Jade Plant Pruning For Great Succulent Growth

Jade plants, sometimes called money tree plants, are low-maintenance succulent plants with glossy, leathery leaves. Making sure you do regular jade plant pruning ensures it never becomes overgrown and difficult. And, as they can reach 12 feet tall as they get older, regular pruning can spare you from a lot of hard work later.

You’re likely asking how to prune a jade plant by now — or, at least, what signs to look for when you’re pruning a jade plant. Well, worry no more, we’re going to explain it all to you today!

Helpful Products While Pruning Jade Plants:

What is Pruning and What Does It Accomplish?

Jade plant pruning
Jade plant pruning is a valuable skill to learn for healthy plant growth. Source: Steve Wedgwood

Pruning is when you spruce up your plant by way of trimming it down. It helps to keep your plant healthy since you cut out all the damaged or diseased parts of your plant. It also keeps it tidied up and looking nice.

A regular trim will also promote your jade plants’ future growth. Once pruned, their stems will put out new leaf buds. You can coax a denser, tighter shape out of your plant.

As jade plant flowers fade, snipping off or deadheading the spent blooms is another common part of pruning. It’s not an essential part of jade plant care, as their flowers tend to drop off on their own, but it won’t hurt them.

Jade plants tend to be top-heavy. If you’re in an area that regularly gets high winds, you may want to prune to thin out that upper growth to allow for better airflow. This reduces the strain placed on the trunk or stems. Sure, they can handle a lot, but why risk wind damage?

Pruning A Jade Plant

Jade plants are pretty easy to care for. In fact, one of the only “difficult” parts is learning how to prune them properly, and that’s not all that difficult. Careful examination of your plant and its stem structure is all that’s needed to know where to cut. Let’s go into more detail on how to prune your jade plants for the best leaves and stem development!

Wait for Your Jade to Reach Maturity

As a good rule, don’t prune jade plants that are less than a year old. Younger plants are at more risk from pest attacks. Further, the leaves are of particular importance when a plant’s young. Jade succulent roots take a while to develop, and until they have, they rely mostly on the chlorophyll they store in their leaves.

Younger plants also don’t have as many forks off their main trunk. Pruning the wrong one when your plant is young can cause problems with its development.

Choose The Right Season

Jade plant leaves and stems
Notice the small leaf buds forming along the stems of this jade plant. Source: Anika Malone

When should you prune your jade plant? I recommend doing your main pruning in the early spring, once the weather has started to warm up but before it starts pushing out new growth. With the warmer weather, your plant will spring back quickly and will leaf out beautifully.

Avoid pruning in the winter months. The cooler weather doesn’t allow the cut stems to callous over and may in fact keep them wet and unhealed. That can provide a place in which pests or diseases can make entry to the plant. I recommend avoiding late fall for the same reason.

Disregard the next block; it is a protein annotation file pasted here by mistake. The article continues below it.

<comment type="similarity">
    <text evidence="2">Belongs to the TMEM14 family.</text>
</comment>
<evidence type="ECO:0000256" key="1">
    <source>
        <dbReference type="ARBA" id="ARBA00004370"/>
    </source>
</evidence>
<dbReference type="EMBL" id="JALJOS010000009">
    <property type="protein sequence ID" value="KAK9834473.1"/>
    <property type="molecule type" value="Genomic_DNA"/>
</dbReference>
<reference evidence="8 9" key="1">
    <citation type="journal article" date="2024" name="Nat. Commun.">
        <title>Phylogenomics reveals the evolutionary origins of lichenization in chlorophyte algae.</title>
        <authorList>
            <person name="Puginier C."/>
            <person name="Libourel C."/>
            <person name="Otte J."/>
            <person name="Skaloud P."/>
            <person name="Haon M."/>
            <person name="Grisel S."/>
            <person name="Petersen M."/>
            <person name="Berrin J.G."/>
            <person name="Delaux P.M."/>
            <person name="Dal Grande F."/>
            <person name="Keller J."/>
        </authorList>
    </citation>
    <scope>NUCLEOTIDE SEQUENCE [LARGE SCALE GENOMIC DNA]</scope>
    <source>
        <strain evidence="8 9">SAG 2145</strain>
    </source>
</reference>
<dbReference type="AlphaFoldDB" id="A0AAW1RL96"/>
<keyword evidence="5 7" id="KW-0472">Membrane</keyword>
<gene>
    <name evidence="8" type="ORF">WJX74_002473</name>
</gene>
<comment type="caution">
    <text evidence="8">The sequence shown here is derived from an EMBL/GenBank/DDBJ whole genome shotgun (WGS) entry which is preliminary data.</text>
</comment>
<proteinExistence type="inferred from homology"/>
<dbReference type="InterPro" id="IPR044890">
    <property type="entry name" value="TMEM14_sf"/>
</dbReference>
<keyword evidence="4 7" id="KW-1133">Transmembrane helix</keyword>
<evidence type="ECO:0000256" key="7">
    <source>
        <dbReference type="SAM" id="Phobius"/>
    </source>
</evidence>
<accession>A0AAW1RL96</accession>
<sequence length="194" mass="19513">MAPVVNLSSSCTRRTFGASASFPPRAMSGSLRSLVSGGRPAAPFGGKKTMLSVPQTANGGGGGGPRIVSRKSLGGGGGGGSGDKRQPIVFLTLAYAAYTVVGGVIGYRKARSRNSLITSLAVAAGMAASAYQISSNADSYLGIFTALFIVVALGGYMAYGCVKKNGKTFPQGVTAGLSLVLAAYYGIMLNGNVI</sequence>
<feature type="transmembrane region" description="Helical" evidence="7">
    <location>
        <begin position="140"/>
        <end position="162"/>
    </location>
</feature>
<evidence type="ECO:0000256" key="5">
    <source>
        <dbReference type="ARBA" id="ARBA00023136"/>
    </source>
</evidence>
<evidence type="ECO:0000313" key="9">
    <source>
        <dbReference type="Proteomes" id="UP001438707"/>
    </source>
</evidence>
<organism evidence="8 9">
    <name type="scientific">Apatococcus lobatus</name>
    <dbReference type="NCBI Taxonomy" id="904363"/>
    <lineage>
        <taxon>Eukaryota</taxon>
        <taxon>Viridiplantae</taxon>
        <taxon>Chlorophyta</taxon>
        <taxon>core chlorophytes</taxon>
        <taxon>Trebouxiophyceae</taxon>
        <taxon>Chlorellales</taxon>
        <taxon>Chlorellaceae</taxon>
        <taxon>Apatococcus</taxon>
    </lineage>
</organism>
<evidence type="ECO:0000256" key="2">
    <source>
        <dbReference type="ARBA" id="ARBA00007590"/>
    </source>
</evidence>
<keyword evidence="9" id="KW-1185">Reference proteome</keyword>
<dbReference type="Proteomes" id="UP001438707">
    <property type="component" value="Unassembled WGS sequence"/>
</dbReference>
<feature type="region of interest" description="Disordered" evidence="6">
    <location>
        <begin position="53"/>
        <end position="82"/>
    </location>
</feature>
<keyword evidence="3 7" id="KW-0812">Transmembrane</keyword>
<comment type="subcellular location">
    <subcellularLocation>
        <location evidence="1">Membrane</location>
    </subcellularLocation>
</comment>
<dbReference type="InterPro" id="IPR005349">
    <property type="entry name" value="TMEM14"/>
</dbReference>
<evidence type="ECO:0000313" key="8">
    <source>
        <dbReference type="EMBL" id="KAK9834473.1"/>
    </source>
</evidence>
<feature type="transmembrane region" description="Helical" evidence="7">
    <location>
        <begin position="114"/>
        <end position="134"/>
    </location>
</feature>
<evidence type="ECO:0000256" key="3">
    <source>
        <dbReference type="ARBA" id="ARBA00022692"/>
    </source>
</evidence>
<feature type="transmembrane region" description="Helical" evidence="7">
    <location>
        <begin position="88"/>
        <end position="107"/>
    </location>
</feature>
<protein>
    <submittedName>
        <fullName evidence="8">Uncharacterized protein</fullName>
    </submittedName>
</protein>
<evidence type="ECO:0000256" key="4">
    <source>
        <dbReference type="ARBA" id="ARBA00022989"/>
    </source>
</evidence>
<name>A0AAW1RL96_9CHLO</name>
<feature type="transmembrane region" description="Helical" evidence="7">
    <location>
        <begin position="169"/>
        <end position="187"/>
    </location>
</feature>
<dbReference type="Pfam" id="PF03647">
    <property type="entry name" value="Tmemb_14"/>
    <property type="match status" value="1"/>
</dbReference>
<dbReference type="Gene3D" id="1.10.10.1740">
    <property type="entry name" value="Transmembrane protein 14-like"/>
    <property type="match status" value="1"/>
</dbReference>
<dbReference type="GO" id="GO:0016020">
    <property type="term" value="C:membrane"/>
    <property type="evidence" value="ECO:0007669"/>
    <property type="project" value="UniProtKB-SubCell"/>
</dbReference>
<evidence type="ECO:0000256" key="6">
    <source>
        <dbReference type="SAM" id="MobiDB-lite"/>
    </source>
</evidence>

Select a day when the weather forecast doesn’t have rain predicted for at least three days to follow. This gives the cut ends time to start forming scabs over the pruned portion.

Visualize the Shape You Want

Take a good look at your jade plants. The stems and trunk should appear to be made up of dozens of interlocked segments. It’s at those joints where your plant can produce new growth, so you’ll want to decide where you need to cut.

Use a piece of yarn or ribbon and tie it around branches that you want to cut, then step back and envision what it’ll look like when you’re done pruning. This can help you make decisions on the shaping before you ever make the first cut.

Pruning a jade plant can help develop two different and distinctive growth patterns. If you want something which is bushier, remove very few lower branches and focus on shaping it for visual appeal. For a shape that’s more like a jade tree, remove the lower branches with sterilized pruning shears and lightly trim the canopy.

Money Plant Pruning Tips

Never remove more than one-third of the plant if you can avoid it. While a jade plant can tolerate more severe pruning, you’ll have a healthier plant if it has a decent amount of leaf and branch still left in place.

When you are about to make a cut, look for a spot just above a leaf node. Leaving the leaf node behind will allow two new branches to develop from where the earlier one was.

Always use sterilized pruning shears or a sterilized pruning knife. This will reduce the risk of disease spread.

After you finish pruning jade plant branches, allow the cut surfaces to callous over. This can take a few days, so try to do all your pruning when the weather will be dry and warm for a little while.

As part of the care for jade plant after it’s been pruned, make sure you water at the base of the plant for a while. Again, this allows the branches to develop new callouses over their stem ends.

You can take some of the pruned material to use for cuttings if you want! Select stem pieces that are at least 4-6 inches in length. A stem with multiple leaf nodes is ideal. Make sure the shears are sharp enough that they make a clean cut. Leave your cuttings to dry and heal over for a few days. Once the end is scabbed, you can try to get it to take root.


The Green Thumbs Behind This Article:

Kevin Espiritu
Founder

Lorin Nielsen
Lifetime Gardener

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